Located about 60 miles southwest of Tokyo, Mount Fuji’s exceptionally symmetrical cone is a well-known symbol of Japan.
Courtesy of JOA


Published 12/1/2011
Peter Pollack

A link to the East

AAOS welcomes Japan as 2012 Guest Nation

Japan—the Land of the Rising Sun—has a long and rich history dating back thousands of years. Most scholars date the emergence of a uniquely Japanese culture noted for its art, poetry, and prose to the Heian period (794–1185). For much of the last century, Japan has been an economic powerhouse, and the country currently boasts the world’s fourth largest economy (based on gross domestic product) and the tenth largest population.

Familiar conditions, new approaches
According to the Japanese Orthopaedic Association (JOA), modern orthopaedics was first introduced to the country about a century ago, when the primary issues were pediatric deformities and joint tuberculosis. The JOA itself was founded in April 1926 with the goals of promoting scientific study, disseminating study results, and improving contact and cooperation in the field. Later that year, JOA published the first issue of its scientific journal, Nippon Seikeigeka Gakkai zasshi (The Journal of the JOA). The English version of the official journal of the JOA (Journal of Orthopaedic Science) was launched in 1996.

Japanese orthopaedic surgeons face many of the same conditions familiar to U.S. orthopaedists. The country’s aging yet active population is dealing with osteoporosis, bone fractures, and progressive degeneration of the knees and intervertebral disks. Japan, like the United States, has seen an increase in the number of joint replacement surgeries, instrumentation spine surgeries, and arthroscopic and endoscopic procedures.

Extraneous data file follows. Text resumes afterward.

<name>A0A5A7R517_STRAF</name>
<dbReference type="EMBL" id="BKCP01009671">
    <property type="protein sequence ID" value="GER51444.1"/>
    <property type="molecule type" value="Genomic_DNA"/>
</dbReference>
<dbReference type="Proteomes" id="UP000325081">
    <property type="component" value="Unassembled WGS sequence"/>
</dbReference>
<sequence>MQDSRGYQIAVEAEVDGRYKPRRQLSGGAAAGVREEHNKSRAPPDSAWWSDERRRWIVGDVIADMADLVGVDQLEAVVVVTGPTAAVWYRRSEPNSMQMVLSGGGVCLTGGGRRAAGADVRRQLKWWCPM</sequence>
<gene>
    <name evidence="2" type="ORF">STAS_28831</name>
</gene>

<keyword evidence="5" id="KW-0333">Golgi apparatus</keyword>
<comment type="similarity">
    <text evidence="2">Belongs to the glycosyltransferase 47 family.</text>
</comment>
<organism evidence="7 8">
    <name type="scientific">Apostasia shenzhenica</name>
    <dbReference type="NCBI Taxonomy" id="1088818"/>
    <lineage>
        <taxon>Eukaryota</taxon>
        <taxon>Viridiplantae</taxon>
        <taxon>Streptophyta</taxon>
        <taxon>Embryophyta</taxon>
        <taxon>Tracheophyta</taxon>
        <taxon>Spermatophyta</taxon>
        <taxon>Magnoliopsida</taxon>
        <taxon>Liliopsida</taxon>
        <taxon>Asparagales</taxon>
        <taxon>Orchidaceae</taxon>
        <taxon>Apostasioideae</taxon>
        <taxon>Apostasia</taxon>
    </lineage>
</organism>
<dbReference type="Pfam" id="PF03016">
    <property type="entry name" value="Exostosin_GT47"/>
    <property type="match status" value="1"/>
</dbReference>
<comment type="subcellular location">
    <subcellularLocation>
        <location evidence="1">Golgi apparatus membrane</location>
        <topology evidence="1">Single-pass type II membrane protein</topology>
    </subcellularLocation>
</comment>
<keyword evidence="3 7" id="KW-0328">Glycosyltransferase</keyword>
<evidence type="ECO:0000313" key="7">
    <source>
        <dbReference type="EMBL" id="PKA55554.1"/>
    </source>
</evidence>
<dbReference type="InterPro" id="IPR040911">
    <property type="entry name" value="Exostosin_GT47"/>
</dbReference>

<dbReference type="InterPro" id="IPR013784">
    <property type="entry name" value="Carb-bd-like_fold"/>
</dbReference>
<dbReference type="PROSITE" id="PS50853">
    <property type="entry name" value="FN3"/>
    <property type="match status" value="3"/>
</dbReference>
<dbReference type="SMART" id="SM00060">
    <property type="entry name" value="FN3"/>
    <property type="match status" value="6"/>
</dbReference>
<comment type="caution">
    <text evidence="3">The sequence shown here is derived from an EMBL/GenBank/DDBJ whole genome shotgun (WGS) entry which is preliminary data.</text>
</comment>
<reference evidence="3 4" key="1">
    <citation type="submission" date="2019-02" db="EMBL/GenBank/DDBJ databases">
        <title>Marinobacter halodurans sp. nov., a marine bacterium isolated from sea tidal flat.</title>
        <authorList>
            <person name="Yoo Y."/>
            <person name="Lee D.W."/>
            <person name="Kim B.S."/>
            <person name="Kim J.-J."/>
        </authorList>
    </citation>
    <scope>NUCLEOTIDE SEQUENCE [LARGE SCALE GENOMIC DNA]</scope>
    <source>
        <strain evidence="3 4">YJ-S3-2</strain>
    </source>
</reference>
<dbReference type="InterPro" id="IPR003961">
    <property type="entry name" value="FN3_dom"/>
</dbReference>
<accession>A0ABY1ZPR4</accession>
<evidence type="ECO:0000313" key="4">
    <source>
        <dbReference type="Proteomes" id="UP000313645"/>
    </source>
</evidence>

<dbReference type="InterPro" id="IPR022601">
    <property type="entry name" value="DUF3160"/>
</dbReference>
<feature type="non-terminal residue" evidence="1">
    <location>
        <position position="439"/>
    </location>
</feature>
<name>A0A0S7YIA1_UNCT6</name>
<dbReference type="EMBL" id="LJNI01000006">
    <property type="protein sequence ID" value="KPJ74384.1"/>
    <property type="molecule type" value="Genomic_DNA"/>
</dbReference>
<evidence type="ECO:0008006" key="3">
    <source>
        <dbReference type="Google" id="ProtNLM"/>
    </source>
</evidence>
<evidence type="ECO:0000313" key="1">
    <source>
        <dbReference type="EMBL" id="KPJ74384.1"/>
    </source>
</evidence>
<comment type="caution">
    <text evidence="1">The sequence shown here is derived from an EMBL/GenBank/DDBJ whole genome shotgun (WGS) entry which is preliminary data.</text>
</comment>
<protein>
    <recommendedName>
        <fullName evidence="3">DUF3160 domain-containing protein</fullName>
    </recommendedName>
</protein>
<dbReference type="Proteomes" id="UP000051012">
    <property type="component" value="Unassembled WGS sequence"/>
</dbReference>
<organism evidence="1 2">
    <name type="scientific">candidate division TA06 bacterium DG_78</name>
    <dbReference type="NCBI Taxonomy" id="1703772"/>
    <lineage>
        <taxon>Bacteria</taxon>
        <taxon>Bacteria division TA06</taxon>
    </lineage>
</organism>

To reach out to the aging segment of Japanese society, JOA has adopted the term “Locomotive Syndrome,” which the organization defines as “conditions under which the elderly have been receiving care services, or high-risk conditions under which they may soon require care services, due to problems of the locomotive organs.” JOA promotes the concept of simple self-evaluation tests that people can perform to evaluate their own risk of future mobility limitations, with the goal of increasing public awareness and wellness.

“We are very pleased to be invited as Guest Nation at the 2012 AAOS Annual Meeting,” says Yukihide Iwamoto, MD, current president of the JOA. Dr. Iwamoto counts advances in nonsurgical treatments and joint-preserving surgery, along with a culture of high-quality basic research, as among the highlights of the practice of orthopaedics in his country. He hopes that his country’s attendance will help foster a spirit of international cooperation.

“We are very interested in arranging international, multicenter clinical trials with our American colleagues,” he said. “Surgeons in both countries have much to offer each other.”

In addition, Dr. Iwamoto wishes to extend his thanks to the international orthopaedic community for its response in the aftermath of the 2011 Tohoku earthquake and tsunami. “The assistance we received from other countries was tremendous,” he said. “We truly are a brotherhood of medicine.”

About the Guest Nation program
The AAOS Guest Nation Program was inaugurated in 2005 to foster greater recognition and awareness of the contributions made to the practice of orthopaedics by orthopaedic surgeons from around the globe, and to enhance the robust international flavor and excitement of the AAOS Annual Meeting. Previous Guest Nation honorees have included Argentina, Brazil, Spain, Thailand, Mexico, and Turkey.

Check your Annual Meeting program for special events and activities related to Japan and the Guest Nation program. During the meeting, be sure to visit the poster exhibit, which features 10 original scientific posters from Japan. Stop by the Guest Nation booth to greet our Japanese friends with a bow and a hearty “Konnichiwa!” (“Greetings!”)

Peter Pollack is a staff writer for AAOS Now. He can be reached at ppollack@aaos.org